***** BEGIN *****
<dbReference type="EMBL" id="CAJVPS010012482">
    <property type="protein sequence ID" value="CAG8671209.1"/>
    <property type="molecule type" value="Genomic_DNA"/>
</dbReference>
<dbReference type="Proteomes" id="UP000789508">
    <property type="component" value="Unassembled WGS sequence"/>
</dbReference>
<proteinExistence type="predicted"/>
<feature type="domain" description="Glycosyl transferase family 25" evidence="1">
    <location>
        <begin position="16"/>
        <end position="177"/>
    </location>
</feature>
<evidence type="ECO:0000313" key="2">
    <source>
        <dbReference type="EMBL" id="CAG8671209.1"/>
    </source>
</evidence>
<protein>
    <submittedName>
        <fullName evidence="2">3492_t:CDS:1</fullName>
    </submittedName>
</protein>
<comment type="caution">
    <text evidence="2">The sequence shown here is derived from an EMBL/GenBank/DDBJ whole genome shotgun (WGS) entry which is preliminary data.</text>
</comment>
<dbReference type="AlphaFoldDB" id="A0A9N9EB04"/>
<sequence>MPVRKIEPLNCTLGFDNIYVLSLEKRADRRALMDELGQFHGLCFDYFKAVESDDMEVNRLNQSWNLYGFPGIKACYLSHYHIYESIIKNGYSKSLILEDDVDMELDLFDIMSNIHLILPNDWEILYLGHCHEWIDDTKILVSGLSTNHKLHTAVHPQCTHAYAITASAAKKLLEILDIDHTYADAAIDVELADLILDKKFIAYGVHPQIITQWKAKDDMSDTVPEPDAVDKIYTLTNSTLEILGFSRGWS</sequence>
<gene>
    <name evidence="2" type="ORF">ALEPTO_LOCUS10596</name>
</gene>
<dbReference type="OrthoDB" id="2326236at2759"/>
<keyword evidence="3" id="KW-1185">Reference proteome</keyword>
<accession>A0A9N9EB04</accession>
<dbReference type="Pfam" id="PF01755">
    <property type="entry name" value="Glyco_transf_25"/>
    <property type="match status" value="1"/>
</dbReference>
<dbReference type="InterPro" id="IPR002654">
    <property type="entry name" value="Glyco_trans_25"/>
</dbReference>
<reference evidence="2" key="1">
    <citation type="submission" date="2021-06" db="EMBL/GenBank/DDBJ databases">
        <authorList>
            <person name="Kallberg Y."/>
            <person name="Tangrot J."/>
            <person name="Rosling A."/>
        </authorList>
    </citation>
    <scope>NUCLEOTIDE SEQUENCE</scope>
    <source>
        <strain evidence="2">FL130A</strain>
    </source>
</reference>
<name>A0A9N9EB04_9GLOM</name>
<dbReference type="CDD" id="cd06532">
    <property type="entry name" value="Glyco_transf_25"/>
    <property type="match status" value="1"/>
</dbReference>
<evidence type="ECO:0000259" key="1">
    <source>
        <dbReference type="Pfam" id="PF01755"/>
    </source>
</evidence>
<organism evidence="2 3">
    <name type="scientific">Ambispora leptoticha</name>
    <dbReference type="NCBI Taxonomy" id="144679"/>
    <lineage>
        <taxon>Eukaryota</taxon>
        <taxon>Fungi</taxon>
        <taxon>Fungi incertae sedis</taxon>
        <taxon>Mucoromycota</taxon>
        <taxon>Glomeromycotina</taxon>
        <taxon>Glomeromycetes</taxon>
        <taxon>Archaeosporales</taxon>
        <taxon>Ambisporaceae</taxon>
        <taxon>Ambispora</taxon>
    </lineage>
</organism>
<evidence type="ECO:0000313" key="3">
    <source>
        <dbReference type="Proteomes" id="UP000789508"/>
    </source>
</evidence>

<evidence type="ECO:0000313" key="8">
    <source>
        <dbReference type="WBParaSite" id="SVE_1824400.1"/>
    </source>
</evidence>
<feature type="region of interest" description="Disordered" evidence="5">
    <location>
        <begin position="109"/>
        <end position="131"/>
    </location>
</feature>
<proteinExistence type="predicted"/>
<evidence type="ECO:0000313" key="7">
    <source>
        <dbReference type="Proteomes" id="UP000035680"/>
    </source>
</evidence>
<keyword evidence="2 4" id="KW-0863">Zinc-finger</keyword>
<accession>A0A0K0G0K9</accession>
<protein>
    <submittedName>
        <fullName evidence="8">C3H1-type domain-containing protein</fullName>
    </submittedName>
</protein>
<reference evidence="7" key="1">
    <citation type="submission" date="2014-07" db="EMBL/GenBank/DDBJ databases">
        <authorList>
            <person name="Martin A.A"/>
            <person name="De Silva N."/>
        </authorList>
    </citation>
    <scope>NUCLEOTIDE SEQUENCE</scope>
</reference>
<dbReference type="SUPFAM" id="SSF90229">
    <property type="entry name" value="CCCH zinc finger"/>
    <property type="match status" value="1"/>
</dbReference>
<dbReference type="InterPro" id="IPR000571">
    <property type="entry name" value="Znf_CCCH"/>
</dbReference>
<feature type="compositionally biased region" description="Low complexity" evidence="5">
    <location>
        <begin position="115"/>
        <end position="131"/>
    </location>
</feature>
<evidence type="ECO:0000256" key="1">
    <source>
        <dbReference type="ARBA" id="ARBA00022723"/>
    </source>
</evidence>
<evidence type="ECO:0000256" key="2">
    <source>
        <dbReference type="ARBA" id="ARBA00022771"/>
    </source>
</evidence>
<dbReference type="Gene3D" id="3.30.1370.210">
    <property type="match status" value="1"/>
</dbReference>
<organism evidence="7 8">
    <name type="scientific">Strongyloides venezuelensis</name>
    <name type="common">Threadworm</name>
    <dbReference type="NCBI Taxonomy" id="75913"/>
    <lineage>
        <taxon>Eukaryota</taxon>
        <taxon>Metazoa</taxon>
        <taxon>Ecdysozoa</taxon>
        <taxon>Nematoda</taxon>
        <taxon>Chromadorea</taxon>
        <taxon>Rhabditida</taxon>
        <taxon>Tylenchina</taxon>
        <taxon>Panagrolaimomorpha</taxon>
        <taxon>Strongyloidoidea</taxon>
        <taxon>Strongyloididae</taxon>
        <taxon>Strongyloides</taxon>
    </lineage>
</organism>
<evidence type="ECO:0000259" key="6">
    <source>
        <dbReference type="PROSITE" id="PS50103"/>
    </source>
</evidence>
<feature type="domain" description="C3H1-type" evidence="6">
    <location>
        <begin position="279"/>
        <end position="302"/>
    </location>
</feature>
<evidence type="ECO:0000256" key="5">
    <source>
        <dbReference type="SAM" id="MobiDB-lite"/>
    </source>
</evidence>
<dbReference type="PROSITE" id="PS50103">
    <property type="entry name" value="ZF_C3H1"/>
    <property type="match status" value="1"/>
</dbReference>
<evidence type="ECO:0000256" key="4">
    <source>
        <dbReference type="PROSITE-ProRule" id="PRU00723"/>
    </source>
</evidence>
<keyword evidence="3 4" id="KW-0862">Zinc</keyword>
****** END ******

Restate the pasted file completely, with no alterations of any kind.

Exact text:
<dbReference type="EMBL" id="CAJVPS010012482">
    <property type="protein sequence ID" value="CAG8671209.1"/>
    <property type="molecule type" value="Genomic_DNA"/>
</dbReference>
<dbReference type="Proteomes" id="UP000789508">
    <property type="component" value="Unassembled WGS sequence"/>
</dbReference>
<proteinExistence type="predicted"/>
<feature type="domain" description="Glycosyl transferase family 25" evidence="1">
    <location>
        <begin position="16"/>
        <end position="177"/>
    </location>
</feature>
<evidence type="ECO:0000313" key="2">
    <source>
        <dbReference type="EMBL" id="CAG8671209.1"/>
    </source>
</evidence>
<protein>
    <submittedName>
        <fullName evidence="2">3492_t:CDS:1</fullName>
    </submittedName>
</protein>
<comment type="caution">
    <text evidence="2">The sequence shown here is derived from an EMBL/GenBank/DDBJ whole genome shotgun (WGS) entry which is preliminary data.</text>
</comment>
<dbReference type="AlphaFoldDB" id="A0A9N9EB04"/>
<sequence>MPVRKIEPLNCTLGFDNIYVLSLEKRADRRALMDELGQFHGLCFDYFKAVESDDMEVNRLNQSWNLYGFPGIKACYLSHYHIYESIIKNGYSKSLILEDDVDMELDLFDIMSNIHLILPNDWEILYLGHCHEWIDDTKILVSGLSTNHKLHTAVHPQCTHAYAITASAAKKLLEILDIDHTYADAAIDVELADLILDKKFIAYGVHPQIITQWKAKDDMSDTVPEPDAVDKIYTLTNSTLEILGFSRGWS</sequence>
<gene>
    <name evidence="2" type="ORF">ALEPTO_LOCUS10596</name>
</gene>
<dbReference type="OrthoDB" id="2326236at2759"/>
<keyword evidence="3" id="KW-1185">Reference proteome</keyword>
<accession>A0A9N9EB04</accession>
<dbReference type="Pfam" id="PF01755">
    <property type="entry name" value="Glyco_transf_25"/>
    <property type="match status" value="1"/>
</dbReference>
<dbReference type="InterPro" id="IPR002654">
    <property type="entry name" value="Glyco_trans_25"/>
</dbReference>
<reference evidence="2" key="1">
    <citation type="submission" date="2021-06" db="EMBL/GenBank/DDBJ databases">
        <authorList>
            <person name="Kallberg Y."/>
            <person name="Tangrot J."/>
            <person name="Rosling A."/>
        </authorList>
    </citation>
    <scope>NUCLEOTIDE SEQUENCE</scope>
    <source>
        <strain evidence="2">FL130A</strain>
    </source>
</reference>
<name>A0A9N9EB04_9GLOM</name>
<dbReference type="CDD" id="cd06532">
    <property type="entry name" value="Glyco_transf_25"/>
    <property type="match status" value="1"/>
</dbReference>
<evidence type="ECO:0000259" key="1">
    <source>
        <dbReference type="Pfam" id="PF01755"/>
    </source>
</evidence>
<organism evidence="2 3">
    <name type="scientific">Ambispora leptoticha</name>
    <dbReference type="NCBI Taxonomy" id="144679"/>
    <lineage>
        <taxon>Eukaryota</taxon>
        <taxon>Fungi</taxon>
        <taxon>Fungi incertae sedis</taxon>
        <taxon>Mucoromycota</taxon>
        <taxon>Glomeromycotina</taxon>
        <taxon>Glomeromycetes</taxon>
        <taxon>Archaeosporales</taxon>
        <taxon>Ambisporaceae</taxon>
        <taxon>Ambispora</taxon>
    </lineage>
</organism>
<evidence type="ECO:0000313" key="3">
    <source>
        <dbReference type="Proteomes" id="UP000789508"/>
    </source>
</evidence>

<evidence type="ECO:0000313" key="8">
    <source>
        <dbReference type="WBParaSite" id="SVE_1824400.1"/>
    </source>
</evidence>
<feature type="region of interest" description="Disordered" evidence="5">
    <location>
        <begin position="109"/>
        <end position="131"/>
    </location>
</feature>
<proteinExistence type="predicted"/>
<evidence type="ECO:0000313" key="7">
    <source>
        <dbReference type="Proteomes" id="UP000035680"/>
    </source>
</evidence>
<keyword evidence="2 4" id="KW-0863">Zinc-finger</keyword>
<accession>A0A0K0G0K9</accession>
<protein>
    <submittedName>
        <fullName evidence="8">C3H1-type domain-containing protein</fullName>
    </submittedName>
</protein>
<reference evidence="7" key="1">
    <citation type="submission" date="2014-07" db="EMBL/GenBank/DDBJ databases">
        <authorList>
            <person name="Martin A.A"/>
            <person name="De Silva N."/>
        </authorList>
    </citation>
    <scope>NUCLEOTIDE SEQUENCE</scope>
</reference>
<dbReference type="SUPFAM" id="SSF90229">
    <property type="entry name" value="CCCH zinc finger"/>
    <property type="match status" value="1"/>
</dbReference>
<dbReference type="InterPro" id="IPR000571">
    <property type="entry name" value="Znf_CCCH"/>
</dbReference>
<feature type="compositionally biased region" description="Low complexity" evidence="5">
    <location>
        <begin position="115"/>
        <end position="131"/>
    </location>
</feature>
<evidence type="ECO:0000256" key="1">
    <source>
        <dbReference type="ARBA" id="ARBA00022723"/>
    </source>
</evidence>
<evidence type="ECO:0000256" key="2">
    <source>
        <dbReference type="ARBA" id="ARBA00022771"/>
    </source>
</evidence>
<dbReference type="Gene3D" id="3.30.1370.210">
    <property type="match status" value="1"/>
</dbReference>
<organism evidence="7 8">
    <name type="scientific">Strongyloides venezuelensis</name>
    <name type="common">Threadworm</name>
    <dbReference type="NCBI Taxonomy" id="75913"/>
    <lineage>
        <taxon>Eukaryota</taxon>
        <taxon>Metazoa</taxon>
        <taxon>Ecdysozoa</taxon>
        <taxon>Nematoda</taxon>
        <taxon>Chromadorea</taxon>
        <taxon>Rhabditida</taxon>
        <taxon>Tylenchina</taxon>
        <taxon>Panagrolaimomorpha</taxon>
        <taxon>Strongyloidoidea</taxon>
        <taxon>Strongyloididae</taxon>
        <taxon>Strongyloides</taxon>
    </lineage>
</organism>
<evidence type="ECO:0000259" key="6">
    <source>
        <dbReference type="PROSITE" id="PS50103"/>
    </source>
</evidence>
<feature type="domain" description="C3H1-type" evidence="6">
    <location>
        <begin position="279"/>
        <end position="302"/>
    </location>
</feature>
<evidence type="ECO:0000256" key="5">
    <source>
        <dbReference type="SAM" id="MobiDB-lite"/>
    </source>
</evidence>
<dbReference type="PROSITE" id="PS50103">
    <property type="entry name" value="ZF_C3H1"/>
    <property type="match status" value="1"/>
</dbReference>
<evidence type="ECO:0000256" key="4">
    <source>
        <dbReference type="PROSITE-ProRule" id="PRU00723"/>
    </source>
</evidence>
<keyword evidence="3 4" id="KW-0862">Zinc</keyword>